Saturday, April 13, 2013

Redneck Star Trek: “Rogue Planet” Has Hunters, Blondes And Guy Humor.

The Good: Special effects, Most of the acting
The Bad: Character details that make very little sense, Dull plot
The Basics: The Enterprise episode “Rogue Planet” is a very “guy”-centered episode that does not fit into the rest of the Star Trek franchise in any notable way.

As Enterprise tried to differentiate itself from the other series’ in the Star Trek franchise, it started to go after other demographics in very weird ways. After doing things like having Trip Tucker explaining football to a Vulcan in “Fusion” (reviewed here!), Enterprise continued to court “guy guys” with “Rogue Planet.” Unlike prior episodes of Star Trek (in its various incarnations) where hunters have always been strict adversaries of the StarFleet heroes of the show, in “Rogue Planet,” there are hunters and they are not, in the strictest sense, bad guys.

Instead, in “Rogue Planet,” the hunters are manly men and there is almost no wrestling with the moral consequences of their hunting. Moreover, the episode is fleshed out with Archer pursuing an elusive blonde woman in sleepwear. The guys jibe each other with guy jokes, the star of the show chases a Hollywood beautiful blonde, and the hunters go after dangerous prey. This is not Trek for geeks or intellectuals; it’s a special effects-driven, tense episode with wry humor and pointless sex appeal.

Cruising along, Trip Tucker tries to get Archer to relax and get a good picture of him for a painter back on Earth. They are interrupted when the Enterprise detects a planet that has broken out of its orbit with its star. There, they discover a small ship has set down, but refuses to respond to their hails. Taking Shuttlepod One down, Sato, Reed, Archer, Trip and T’Pol discover the Eska on the planet, hunting what they have called rare prey, though they claim it is not sentient. After Sato returns to Enterprise, the Enterprise personnel camp out.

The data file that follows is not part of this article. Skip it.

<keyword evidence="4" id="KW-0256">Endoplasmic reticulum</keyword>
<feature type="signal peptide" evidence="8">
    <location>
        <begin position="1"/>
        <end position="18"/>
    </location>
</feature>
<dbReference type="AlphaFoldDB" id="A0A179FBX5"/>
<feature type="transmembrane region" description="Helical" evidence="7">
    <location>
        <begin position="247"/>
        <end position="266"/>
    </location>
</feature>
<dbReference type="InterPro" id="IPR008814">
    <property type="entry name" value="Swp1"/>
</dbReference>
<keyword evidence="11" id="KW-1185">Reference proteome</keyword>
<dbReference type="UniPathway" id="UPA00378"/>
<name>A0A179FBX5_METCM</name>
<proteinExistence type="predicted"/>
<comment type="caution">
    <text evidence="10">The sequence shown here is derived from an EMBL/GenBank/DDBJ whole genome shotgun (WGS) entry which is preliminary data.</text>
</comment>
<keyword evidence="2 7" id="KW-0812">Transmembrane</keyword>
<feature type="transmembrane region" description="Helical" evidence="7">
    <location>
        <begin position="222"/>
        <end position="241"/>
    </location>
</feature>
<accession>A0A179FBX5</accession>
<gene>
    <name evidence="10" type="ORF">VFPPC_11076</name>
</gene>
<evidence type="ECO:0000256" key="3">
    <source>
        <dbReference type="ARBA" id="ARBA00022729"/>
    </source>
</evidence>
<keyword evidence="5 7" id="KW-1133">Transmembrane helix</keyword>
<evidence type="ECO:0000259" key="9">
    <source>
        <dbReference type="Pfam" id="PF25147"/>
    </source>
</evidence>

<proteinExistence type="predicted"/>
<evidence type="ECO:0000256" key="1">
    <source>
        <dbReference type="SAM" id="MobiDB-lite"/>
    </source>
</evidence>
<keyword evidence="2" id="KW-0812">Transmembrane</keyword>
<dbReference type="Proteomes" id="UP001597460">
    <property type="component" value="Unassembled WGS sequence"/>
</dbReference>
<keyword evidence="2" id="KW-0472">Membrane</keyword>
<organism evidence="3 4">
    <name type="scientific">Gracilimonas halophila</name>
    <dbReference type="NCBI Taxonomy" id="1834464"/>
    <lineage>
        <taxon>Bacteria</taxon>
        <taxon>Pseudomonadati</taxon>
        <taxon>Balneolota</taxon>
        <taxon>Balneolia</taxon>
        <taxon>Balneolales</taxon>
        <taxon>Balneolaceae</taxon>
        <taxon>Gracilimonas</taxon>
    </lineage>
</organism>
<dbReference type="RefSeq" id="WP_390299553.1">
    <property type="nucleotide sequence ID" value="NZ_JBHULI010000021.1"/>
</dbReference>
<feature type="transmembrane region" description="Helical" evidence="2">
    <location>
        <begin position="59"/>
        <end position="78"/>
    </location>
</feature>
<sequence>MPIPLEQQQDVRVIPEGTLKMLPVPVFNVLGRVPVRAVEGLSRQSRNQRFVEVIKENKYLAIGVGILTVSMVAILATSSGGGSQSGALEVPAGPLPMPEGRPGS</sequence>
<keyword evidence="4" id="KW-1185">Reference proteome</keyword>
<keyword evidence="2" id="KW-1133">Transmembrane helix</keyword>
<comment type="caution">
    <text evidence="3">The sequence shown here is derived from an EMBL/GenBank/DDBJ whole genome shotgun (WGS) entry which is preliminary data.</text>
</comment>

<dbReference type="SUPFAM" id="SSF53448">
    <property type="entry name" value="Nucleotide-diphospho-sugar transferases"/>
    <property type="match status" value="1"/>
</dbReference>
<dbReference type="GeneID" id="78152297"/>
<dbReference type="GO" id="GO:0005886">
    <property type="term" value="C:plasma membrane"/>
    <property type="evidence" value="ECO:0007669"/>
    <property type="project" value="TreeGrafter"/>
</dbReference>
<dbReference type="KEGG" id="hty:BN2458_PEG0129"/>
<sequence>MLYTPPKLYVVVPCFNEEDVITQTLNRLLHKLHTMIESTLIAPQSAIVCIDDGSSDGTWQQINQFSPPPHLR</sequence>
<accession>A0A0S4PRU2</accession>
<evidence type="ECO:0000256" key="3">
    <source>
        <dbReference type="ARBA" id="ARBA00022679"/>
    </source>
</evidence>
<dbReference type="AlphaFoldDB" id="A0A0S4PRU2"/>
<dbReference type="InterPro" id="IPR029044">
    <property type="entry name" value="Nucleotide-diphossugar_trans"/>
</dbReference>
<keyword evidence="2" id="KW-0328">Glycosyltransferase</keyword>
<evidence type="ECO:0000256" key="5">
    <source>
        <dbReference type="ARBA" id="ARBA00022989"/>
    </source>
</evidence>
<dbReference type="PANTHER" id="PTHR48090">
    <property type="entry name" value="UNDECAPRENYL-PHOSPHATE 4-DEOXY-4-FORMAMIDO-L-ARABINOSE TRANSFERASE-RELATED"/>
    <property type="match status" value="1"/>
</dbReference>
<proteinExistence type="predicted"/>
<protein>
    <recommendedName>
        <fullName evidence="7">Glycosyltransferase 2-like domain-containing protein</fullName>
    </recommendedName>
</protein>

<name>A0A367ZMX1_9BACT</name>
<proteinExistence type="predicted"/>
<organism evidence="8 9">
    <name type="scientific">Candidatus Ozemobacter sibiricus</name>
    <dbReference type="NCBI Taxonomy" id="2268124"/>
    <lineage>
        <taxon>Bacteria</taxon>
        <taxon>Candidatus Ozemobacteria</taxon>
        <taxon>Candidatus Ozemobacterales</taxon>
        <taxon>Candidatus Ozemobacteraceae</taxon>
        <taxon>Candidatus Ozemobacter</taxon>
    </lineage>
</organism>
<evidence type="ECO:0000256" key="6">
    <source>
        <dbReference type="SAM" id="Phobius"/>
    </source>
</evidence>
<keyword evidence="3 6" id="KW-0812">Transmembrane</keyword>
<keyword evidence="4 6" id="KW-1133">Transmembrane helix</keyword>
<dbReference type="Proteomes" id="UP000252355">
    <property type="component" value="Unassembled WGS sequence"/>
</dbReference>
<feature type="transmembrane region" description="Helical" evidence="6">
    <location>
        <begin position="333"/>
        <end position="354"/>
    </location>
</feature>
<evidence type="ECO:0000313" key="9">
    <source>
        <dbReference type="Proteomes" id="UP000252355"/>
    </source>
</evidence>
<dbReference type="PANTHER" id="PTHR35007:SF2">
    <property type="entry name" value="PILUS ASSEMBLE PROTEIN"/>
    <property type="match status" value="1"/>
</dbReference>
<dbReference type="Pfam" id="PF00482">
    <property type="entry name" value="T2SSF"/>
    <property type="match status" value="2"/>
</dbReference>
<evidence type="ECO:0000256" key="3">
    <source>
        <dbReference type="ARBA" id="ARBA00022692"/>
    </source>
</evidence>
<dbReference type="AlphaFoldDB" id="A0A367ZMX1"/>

In the middle of the night, Archer hears a woman calling his name and pursues the blonde woman who is calling him out into the woods. While he is not able to catch her, he insists to the hunting trio that she was real, not an illusion. The hunters go out hunting again, with Reed, and one is attacked by the creature they are hunting. The creature the Eska are actually after is a shape-shifting creature called a Wraith and soon Archer learns that the illusive blonde is one of them who has dug into his memories in order to appeal to him for survival.

“Rogue Planet” features two new races to the Star Trek universe and it continues the trend of presenting shapeshifters in a way that makes it somewhat odd that in Star Trek shapeshifters would still be a novelty. The Eska are played by Keith Szarabajka, Eric Pierpoint, and Collin O’Farrell and none of their characters are especially distinctive. These are pretty generic hunters who just want to go out, shoot things, and test their manhood.

The generic female character is played by Stephanie Niznik and she certainly looks the part. However, Archer’s explanation for her is somewhat ridiculous. Archer had a childhood yearning for something unobtainable and he envisioned the woman he sees on the rogue planet; but the recurrence of that makes no sense, after all, he spends his days searching the galaxy for the previously unobtainable. In trying to make an explanation for the vision, the writers come up with something that makes no rational sense.

As for the main characters, the biggest bit of characterization comes from Reed and Archer talking about being Eagle Scouts. There is no actual character development in the episode, just one little bit of additional information about the characters and there is little of significance that comes from it.

The acting in “Rogue Planet” is fine, with all of the performers interacting with the virtual characters fine. Even so, none of the performances are particularly incredible. As is her frequent habit, Jolene Blalock smirks her way through T’Pol’s ironic lines.

Ultimately, “Rogue Planet” is a bottle episode that is utterly inconsequential and hard to get excited about one way or another.

[Knowing that single episodes are an inefficient way to get episodes, it's worth looking into Star Trek: Enterprise - The Complete First Season on DVD or Blu-Ray, which is also a better economical choice than buying individual episodes. Read my review of the premiere season here!

For other works with Keith Szarabajka, please visit my reviews of:
Transformers: Dark Of The Moon
The Dark Knight
Angel - Season Three
"Repression" - Star Trek: Voyager


For other Star Trek episode and movie reviews, please visit my Star Trek Review Index Page!

© 2013 W.L. Swarts. May not be reprinted without permission.
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